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Hypothesis and Theory ARTICLE Provisionally accepted The full-text will be published soon. Notify me

Front. Endocrinol. | doi: 10.3389/fendo.2019.00787

3,5-T2 – A Janus-Faced Thyroid Hormone Metabolite Exerts Both Canonical T3-Mimetic Endocrine And Intracrine Hepatic Action

  • 1Institut für Experimentelle Endokrinologie, Charité Medical University of Berlin, Germany
  • 2Institute of Experimental Endocrinology, Charity University Medicine Berlin, Germany
  • 3Institute for Clinical Chemistry and Laboratory Medicine, University Medicine Greifswald, Germany
  • 4Institute of Metabolic Science, MRC Epidemiology Unit, University of Cambridge, United Kingdom
  • 5Endocrinology Department, Hospital do Divino Espírito Santo, Portugal
  • 6Georgetown University, United States

Over the last decades, thyroid hormone metabolites received marked attention as it has been demonstrated that they are bioactive compounds. Among those metabolites, 3,5-diiodothyronine occurs at low nanomolar concentrations in human serum, but might reach tissue concentrations similar to those of T4 and T3. However, the immunoassay-based measurements revealed remarkable variations depending on antibodies used in the assays and thus need to be interpreted with caution. In clinical experimental approaches in euthyroid volunteers and hypothyroid patients using immunoassay analytics no evidence of formation of 3,5-T2 from its putative precursors T4 or T3 was found, nor was any support found for the assumption that 3,5-T2 might represent a direct precursor for serum 3-T1-AM generated by combined deiodination and decarboxylation from 3,5-T2, as previously documented for mouse intestinal mucosa. We hypothesized that lowered endogenous production of 3,5-T2 in patients requiring T4 replacement therapy after thyroidectomy or for treatment of autoimmune thyroid disease, compared to production of 3,5-T2 in individuals with intact thyroid glands might contribute to the discontent seen in a subset of patients with this therapeutic regimen. So far, our observations do not support this assumption. However, the unexpected association between high serum 3,5-T2 and elevated urinary concentrations of metabolites related to coffee consumption requires further studies for an explanation. Elevated 3,5-T2 serum concentrations were found in several situations including impaired renal function, chronic dialysis, sepsis, non-survival in the ICU as well as post-operative atrial fibrillation in studies using a monoclonal antibody-based chemoluminescense immunoassay. Pilot analysis of human sera using LC-linear-ion-trap-mass-spectrometry yielded 3,5-T2 concentrations below the limit of quantification in the majority of cases, thus the divergent results of both methods need to be reconciliated by further studies. Although positive anti-steatotic effects have been observed in rodent models, use of 3,5-T2 as a muscle anabolic, slimming or fitness drug, easily obtained without medical prescription, must be advised against, considering its potency in suppressing the HPT axis and causing adverse cardiac side effects. 3,5-T2 escapes regular detection by commercially available clinical routine assays used for thyroid function tests, which may be seriously disrupted by in individuals self-administering 3,5-T2 obtained over-the counter.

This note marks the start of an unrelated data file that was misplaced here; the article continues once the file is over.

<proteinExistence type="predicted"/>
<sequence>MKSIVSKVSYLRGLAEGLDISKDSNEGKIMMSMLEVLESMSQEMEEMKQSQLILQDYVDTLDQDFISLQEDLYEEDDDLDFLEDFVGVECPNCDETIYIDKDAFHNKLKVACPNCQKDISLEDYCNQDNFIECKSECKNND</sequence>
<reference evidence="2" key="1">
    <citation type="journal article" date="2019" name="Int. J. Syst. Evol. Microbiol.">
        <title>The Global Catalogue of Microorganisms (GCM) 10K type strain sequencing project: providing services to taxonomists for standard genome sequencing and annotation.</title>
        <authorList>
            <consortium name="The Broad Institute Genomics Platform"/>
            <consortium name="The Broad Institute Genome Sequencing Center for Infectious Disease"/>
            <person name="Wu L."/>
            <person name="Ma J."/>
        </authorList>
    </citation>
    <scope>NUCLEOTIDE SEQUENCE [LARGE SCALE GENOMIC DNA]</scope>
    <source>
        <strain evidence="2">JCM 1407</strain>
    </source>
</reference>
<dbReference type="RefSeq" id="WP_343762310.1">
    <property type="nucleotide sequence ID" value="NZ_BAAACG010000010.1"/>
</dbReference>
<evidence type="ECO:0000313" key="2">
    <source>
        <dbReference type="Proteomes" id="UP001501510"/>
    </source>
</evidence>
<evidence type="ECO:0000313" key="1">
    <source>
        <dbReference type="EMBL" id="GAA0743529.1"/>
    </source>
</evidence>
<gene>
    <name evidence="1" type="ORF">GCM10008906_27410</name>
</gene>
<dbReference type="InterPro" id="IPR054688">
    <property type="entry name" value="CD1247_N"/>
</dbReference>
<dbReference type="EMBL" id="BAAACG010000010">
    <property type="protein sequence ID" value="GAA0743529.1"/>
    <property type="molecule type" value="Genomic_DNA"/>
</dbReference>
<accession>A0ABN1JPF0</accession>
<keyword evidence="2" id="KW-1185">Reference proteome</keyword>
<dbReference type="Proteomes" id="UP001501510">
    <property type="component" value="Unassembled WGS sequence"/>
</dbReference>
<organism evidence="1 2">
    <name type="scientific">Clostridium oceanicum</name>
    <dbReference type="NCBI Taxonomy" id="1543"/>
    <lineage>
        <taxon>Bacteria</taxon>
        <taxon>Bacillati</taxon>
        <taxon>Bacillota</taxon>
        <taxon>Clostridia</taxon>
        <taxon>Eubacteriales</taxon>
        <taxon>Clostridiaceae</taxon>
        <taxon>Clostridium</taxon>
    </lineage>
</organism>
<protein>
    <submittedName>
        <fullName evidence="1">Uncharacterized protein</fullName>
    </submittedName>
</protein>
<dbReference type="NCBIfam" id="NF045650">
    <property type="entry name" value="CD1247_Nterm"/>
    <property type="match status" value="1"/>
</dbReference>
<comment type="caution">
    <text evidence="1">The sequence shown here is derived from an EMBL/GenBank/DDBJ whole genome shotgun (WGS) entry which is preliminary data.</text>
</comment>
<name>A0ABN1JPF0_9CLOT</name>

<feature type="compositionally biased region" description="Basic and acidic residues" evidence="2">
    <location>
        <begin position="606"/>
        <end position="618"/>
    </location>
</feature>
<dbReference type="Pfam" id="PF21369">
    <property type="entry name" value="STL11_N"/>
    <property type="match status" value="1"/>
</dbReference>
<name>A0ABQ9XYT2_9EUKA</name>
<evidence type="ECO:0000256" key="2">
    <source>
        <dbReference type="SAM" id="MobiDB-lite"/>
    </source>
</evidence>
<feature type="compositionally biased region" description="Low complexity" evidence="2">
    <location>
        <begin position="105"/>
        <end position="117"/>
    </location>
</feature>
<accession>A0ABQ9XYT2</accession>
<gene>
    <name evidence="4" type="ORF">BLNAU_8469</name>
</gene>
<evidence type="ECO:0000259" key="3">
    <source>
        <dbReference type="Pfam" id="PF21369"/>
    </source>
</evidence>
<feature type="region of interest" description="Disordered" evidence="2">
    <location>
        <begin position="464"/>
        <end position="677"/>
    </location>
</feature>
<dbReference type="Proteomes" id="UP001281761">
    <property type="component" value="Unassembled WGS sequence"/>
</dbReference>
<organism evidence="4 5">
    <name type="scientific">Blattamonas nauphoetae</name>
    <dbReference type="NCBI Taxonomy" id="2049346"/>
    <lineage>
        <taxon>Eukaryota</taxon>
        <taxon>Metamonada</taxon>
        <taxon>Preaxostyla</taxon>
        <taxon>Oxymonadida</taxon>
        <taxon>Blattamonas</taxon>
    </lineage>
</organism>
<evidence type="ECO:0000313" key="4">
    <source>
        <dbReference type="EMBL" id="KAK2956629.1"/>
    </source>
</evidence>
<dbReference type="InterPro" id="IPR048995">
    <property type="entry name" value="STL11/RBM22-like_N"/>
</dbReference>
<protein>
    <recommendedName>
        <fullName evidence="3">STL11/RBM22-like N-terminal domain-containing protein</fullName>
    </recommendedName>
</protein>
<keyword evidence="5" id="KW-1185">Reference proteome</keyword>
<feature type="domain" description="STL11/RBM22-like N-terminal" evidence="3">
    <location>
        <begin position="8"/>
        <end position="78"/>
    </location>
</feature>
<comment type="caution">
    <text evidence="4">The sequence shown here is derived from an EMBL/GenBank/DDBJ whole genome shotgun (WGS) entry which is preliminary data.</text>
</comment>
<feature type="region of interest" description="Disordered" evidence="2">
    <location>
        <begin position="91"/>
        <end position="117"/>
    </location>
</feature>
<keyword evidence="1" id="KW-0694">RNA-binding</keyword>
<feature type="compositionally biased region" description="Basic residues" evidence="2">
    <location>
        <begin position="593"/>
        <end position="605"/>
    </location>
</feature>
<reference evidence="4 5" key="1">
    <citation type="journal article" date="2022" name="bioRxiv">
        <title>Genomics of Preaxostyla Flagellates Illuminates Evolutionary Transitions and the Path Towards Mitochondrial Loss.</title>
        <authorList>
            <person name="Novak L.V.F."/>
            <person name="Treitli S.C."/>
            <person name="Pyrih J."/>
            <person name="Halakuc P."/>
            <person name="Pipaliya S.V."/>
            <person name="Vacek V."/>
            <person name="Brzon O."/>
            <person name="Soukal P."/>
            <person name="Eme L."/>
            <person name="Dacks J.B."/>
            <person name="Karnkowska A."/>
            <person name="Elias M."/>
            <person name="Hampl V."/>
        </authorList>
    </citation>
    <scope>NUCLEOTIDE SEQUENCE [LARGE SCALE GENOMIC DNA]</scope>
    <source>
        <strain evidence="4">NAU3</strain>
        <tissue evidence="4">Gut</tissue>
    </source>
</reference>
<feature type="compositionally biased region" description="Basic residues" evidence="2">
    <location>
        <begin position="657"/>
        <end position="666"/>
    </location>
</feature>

Keywords: iodothyronine, 3,5-Diiodo-L-Thyronine, Hypothyroidism, Metabolome, Thyroid hormone, antisteatotic action, Coffee metabolites, deiodinase, Dialysis, chemoluminescence immunoassay, thyromimetic actions

Received: 22 Jul 2019; Accepted: 29 Oct 2019.

Copyright: © 2019 Köhrle, Lehmphul, Pietzner, Renko, Rijntjes, Richards, Anselmo, Danielsen and Jonklaas. This is an open-access article distributed under the terms of the Creative Commons Attribution License (CC BY). The use, distribution or reproduction in other forums is permitted, provided the original author(s) and the copyright owner(s) are credited and that the original publication in this journal is cited, in accordance with accepted academic practice. No use, distribution or reproduction is permitted which does not comply with these terms.

* Correspondence: Prof. Josef Köhrle, Charité Medical University of Berlin, Institut für Experimentelle Endokrinologie, Berlin, D-13353, Germany, josef.koehrle@charite.de